Ishemunyoro Chingwere recently in Bubi
The private sector has begun complementing Government’s ambitious plan to establish service centres for small-scale gold miners across the country, with a local firm — Small-Scale Mining Supplies — constructing its first centre in Bubi, Matebeleland North.
The firm has struck a deal with a South African technical partner for the ambitious project.
Vice President Constantino Chiwenga recently indicated that Government intends to establish service centres that provide milling and technical services for gold miners and the plan is also contained in the ruling party’s 2018 election manifesto.
However, Small Scale Mining Supplies plans to service at least 3 600 gold claims across the country, creating more than 40 000 jobs in the process through eight principal service centres, which will be supported by 32 mobile units.
The Bulawayo-based company says the project had failed to take off under the old dispensation because of an unattractive investment environment as well as several other bureaucratic bottlenecks that have since been addressed.
Government, through the Ministry of Mines and Mining Development, has thrown its full weight behind the project and Minister Winston Chitando has already visited the Bubi site twice over and above assigning a team from the ministry to help expedite the project.
It is believed that the project requires an initial capital injection of $25 million.
The small scale gold mining sector has been on a rapid growth trajectory over the years and in 2017 accounted for 53 percent of the country’s total gold output of 24,8 tonnes.
The trend has continued into the new year with the sector delivering 4,2 tonnes of the yellow metal to Fidelity.
The sector has however, continued to rely heavily on rudimentary mining methods characterised by unsafe and dangerous use of chemicals, environmentally unfriendly mining practices as well as continued exposure to gold smuggling rackets.
The service centre
In an interview with The Sunday Mail Business at the first gold service centre that is under construction in Bubi, Small Scale Mining Supplies’ managing director Mr Laurie Cleminson said the centre is expected to start operations in June.
He said the main thrust of the centres is to empower and formalise small scale mining in order to harness the best value for both the miner and the fiscus.
“What we seek to achieve with these centres is essentially to help a mukorokoza graduate into a small to medium business,” said Mr Cleminson.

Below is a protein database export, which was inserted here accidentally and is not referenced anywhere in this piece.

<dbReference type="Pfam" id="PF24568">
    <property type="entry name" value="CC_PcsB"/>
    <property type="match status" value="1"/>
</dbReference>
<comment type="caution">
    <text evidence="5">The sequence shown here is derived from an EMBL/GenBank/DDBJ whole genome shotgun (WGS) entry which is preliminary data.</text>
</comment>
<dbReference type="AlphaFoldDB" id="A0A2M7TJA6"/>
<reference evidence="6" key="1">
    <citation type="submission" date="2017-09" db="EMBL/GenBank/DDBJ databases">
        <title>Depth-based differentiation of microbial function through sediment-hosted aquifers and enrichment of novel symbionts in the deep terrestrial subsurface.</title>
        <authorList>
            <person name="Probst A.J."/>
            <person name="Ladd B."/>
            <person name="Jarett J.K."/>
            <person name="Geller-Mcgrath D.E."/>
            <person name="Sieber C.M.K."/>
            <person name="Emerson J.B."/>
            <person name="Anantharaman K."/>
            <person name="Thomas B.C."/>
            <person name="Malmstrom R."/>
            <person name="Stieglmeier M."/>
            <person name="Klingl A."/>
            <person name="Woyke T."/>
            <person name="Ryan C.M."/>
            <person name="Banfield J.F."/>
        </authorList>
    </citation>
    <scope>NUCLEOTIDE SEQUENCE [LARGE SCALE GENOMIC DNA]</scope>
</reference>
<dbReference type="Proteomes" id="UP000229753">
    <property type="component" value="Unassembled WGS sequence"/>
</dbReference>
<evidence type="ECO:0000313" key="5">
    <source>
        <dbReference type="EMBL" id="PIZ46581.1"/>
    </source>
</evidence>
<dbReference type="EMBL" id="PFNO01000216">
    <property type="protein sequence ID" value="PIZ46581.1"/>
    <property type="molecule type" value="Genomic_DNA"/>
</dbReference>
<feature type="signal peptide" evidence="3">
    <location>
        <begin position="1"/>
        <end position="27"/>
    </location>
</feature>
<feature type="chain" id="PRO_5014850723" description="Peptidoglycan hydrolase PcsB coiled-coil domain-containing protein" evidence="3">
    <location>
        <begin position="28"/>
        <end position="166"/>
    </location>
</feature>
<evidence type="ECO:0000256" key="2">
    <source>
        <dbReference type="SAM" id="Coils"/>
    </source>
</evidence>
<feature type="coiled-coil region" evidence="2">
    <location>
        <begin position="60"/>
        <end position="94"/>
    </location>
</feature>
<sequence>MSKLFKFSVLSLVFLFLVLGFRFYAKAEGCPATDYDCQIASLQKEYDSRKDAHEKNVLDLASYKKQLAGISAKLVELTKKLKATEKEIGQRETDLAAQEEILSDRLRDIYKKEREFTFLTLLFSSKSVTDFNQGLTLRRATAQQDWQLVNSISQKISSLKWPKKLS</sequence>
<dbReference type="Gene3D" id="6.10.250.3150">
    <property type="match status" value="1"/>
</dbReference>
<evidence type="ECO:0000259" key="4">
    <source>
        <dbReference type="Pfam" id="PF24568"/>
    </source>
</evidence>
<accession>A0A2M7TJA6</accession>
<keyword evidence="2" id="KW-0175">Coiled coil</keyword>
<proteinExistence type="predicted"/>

“You have to note that as a company we are in the business of supplying what I would say is a complete mine through mechanisation of the small scale miner, so what we are now doing is to consolidate all operations and services at one centre so as to benefit hundreds of claims and miners who would not have ordinarily managed to afford such expertise,” he said.
Mr Cleminson said each centre will have experts who will be providing expertise to all claims in their catchment area among them a site manager, an environmentalist, a geologist, a geophysicist, a metallurgist, a surveyor, a rock mechanic and a service and maintenance official.
Each of the eight service centres will have four mobile service centres, which have the capacity to provide the same services as the main centres, but will rely on the main centre for technical expertise and these will especially target remote claims.
Already one mobile unit is operating as a test run near Matobo pending the supply of further 31 mobile units to bring the total compliment of mobile units to 32.
With one pilot gold claim in Bubi producing 500 grammes of the yellow metal per week or 2kgs per month, the firm has conservatively put the centre’s projected annual total output at 24 tonnes of gold annually.
“If we do a few calculations, very conservatively, 40 service centres that is both mobile and principal centres multiplied by 100 claims, you get 4 000 small scale mines. If each gives 500 grams per month, not per week like these guys here (Bubi), that is 2 tonnes of gold per month, which is 24 tonnes of gold per year,” he said.
While this haul cannot be the answer that Zimbabwe is looking for to exit its economic malaise, Mr Cleminson said this will be a very positive and substantial step that could contribute to the future of gold mining and well-being of miners in Zimbabwe.
Former Zimbabwe Miners Federation (ZMF) acting president Mr Ishmael Kaguru said the small scale sector has been waiting for such a complete package that he said will transform small scale mining.
Capital intense requirements that were be-labouring miners, he said, will be addressed by these centres and miners will only need to focus on production alone.
“There are several issues, from a capital and investment angle, that have been giving us problems,” said Mr Kaguru.
“Basic things like magazine boxes whose licences are very expensive will now be provided for through these centres.
“Then there is the coming in of technical experts which our membership has been very reluctant to invest in but are now coming as part of the service centres package, the compressors that will boost production as well as the provision for us to retain our dump and share it with the service centres.
“You have to note that with the smelters that we are currently operating with, the dump was all taken away from us and this was hitting at our small profits,” said Mr Kaguru.